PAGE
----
Can dental sealants be removed?

Dental sealants can be removed, however they are generally only removed if they are showing signs of excessive wear or if they have become damaged in some way. The removal of a dental sealant is usually followed by a replacement of that dental sealant.

Can dental sealants be placed over cavities?

Yes, dental sealants can be placed over cavities to prevent further damage from occurring. In fact, dental sealants are less expensive, less painful, and easier to apply than fillings. However, there may be cases when this is not always the case. Our dentists will help you to decide what the best option is for your child.

Cartoon of male and female molar superheros

Do dental sealants hurt?

Dental sealants only need to be brushed onto the teeth and do not cause pain. The only discomfort that may be felt while getting dental sealants is your child having to hold their mouth open for a few minutes. Once the procedure is complete, your child may be vaguely aware that there is an extra layer on their teeth, but they will quickly get used to it and it should cause no issues.

Do dental sealants taste bad?

During the application process and immediately after, your child may notice a bad taste in their mouth. Experiencing a bad taste is a common occurrence with resin-based dental sealants and should fade with a few rinses. After about an hour following the placement of a dental sealant, the bad taste should fade and the dental sealant should become tasteless.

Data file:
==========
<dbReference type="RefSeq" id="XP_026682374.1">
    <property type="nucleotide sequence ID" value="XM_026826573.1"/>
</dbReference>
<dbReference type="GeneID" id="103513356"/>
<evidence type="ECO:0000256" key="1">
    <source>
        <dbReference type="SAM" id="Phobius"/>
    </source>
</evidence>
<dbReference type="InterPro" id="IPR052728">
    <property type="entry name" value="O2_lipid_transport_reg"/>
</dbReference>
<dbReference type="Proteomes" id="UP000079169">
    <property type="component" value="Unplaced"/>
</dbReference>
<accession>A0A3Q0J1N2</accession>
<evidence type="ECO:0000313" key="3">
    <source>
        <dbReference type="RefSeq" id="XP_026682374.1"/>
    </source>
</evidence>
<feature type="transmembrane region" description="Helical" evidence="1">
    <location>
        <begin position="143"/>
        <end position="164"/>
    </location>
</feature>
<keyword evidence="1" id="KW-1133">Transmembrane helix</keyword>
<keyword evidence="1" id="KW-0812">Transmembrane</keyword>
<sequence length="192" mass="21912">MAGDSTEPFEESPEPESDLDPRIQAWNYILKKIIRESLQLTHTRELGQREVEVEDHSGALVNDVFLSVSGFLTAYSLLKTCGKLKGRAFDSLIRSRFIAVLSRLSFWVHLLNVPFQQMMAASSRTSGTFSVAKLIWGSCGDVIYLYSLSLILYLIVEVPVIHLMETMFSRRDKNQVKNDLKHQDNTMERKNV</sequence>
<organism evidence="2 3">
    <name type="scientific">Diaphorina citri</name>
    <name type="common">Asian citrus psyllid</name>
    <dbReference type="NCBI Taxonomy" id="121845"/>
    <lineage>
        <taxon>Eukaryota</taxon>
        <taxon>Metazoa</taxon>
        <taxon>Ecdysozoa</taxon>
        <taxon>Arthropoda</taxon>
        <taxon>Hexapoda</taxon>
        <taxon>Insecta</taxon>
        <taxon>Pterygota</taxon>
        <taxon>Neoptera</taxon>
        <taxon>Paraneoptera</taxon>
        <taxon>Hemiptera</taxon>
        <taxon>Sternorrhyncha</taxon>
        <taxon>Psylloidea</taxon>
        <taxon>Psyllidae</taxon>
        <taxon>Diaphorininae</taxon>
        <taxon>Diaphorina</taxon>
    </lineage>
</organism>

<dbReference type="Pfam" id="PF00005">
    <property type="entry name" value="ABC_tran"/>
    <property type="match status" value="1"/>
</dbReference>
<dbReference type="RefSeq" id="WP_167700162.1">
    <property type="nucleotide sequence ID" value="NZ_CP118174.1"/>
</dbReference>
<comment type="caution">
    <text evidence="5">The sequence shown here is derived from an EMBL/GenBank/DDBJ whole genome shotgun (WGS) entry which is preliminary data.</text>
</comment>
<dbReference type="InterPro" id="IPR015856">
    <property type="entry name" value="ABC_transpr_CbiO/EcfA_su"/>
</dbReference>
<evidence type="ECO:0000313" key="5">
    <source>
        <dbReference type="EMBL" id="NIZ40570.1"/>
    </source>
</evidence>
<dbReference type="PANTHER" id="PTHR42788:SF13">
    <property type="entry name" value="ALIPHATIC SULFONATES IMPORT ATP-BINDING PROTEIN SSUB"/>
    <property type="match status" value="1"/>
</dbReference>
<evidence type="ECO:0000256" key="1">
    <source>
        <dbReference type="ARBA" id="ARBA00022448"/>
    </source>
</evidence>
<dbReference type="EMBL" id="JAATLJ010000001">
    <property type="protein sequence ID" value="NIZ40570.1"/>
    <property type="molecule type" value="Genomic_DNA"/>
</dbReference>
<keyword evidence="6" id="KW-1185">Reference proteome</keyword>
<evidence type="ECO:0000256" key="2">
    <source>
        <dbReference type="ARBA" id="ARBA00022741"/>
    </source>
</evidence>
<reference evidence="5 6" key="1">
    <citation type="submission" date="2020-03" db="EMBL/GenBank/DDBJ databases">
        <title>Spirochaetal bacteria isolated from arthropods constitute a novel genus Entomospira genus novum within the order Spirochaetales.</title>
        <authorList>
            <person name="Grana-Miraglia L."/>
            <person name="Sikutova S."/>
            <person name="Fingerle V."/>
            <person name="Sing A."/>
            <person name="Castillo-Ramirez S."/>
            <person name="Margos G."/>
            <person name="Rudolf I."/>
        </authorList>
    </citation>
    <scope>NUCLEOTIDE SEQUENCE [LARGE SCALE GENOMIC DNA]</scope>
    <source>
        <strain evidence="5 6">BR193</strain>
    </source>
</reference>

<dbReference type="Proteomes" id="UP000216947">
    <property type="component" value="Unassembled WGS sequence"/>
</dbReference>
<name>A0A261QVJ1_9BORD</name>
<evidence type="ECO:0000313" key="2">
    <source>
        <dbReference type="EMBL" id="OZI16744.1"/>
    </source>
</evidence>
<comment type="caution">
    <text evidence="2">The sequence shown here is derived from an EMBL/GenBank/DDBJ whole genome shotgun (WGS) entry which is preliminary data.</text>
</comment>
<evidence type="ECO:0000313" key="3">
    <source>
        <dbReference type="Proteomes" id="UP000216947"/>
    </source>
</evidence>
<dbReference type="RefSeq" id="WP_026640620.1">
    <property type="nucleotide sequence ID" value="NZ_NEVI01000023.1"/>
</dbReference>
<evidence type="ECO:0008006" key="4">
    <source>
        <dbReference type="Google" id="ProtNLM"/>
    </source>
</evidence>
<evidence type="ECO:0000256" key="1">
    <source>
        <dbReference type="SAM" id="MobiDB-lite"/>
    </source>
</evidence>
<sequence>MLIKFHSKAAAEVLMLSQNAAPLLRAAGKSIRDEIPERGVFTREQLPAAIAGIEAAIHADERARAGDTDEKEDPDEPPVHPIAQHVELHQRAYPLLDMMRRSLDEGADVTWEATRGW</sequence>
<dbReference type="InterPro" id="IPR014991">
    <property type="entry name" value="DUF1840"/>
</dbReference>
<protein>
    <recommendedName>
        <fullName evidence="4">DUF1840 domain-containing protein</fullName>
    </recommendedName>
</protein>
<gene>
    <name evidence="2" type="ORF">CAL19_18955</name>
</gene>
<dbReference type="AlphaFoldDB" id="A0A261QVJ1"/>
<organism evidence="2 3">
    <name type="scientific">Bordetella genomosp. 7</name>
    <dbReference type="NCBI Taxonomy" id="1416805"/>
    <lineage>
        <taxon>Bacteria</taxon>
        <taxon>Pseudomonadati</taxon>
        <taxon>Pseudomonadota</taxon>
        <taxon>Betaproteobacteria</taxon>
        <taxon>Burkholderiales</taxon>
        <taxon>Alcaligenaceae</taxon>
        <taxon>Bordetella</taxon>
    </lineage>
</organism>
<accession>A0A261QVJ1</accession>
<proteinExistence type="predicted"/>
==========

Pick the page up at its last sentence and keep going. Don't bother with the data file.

How long do dental sealants last?

Dental sealants can last up to ten years, however they will need to be regularly checked for signs of wear. If extensive wear is found, the dental sealant may need to be replaced. It is important to regularly have our dentists check your child’s dental sealants to make sure the sealant is working as intended. When dental sealants wear down, they can chip or break and bacteria can get caught underneath them, causing decay. Regular dental checkups allow our dentists to prevent this from occurring or from escalating.

Giant tooth lying over money

How much do dental sealants cost?

Dental sealants are relatively inexpensive considering their benefits and generally cost about $30-$60 per tooth. In addition, because dental sealants are considered to be a preventative treatment, most dental insurance companies will offer full or partial coverage for patients under 18 years of age.

For the best pediatric dentist in Battery Park City, schedule a consultation at Battery Park Pediatrics. We are proud to provide a wide range of pediatric dental services to the communities of Brookfield Place, TriBeCa, Lower Manhattan, and Wall Street.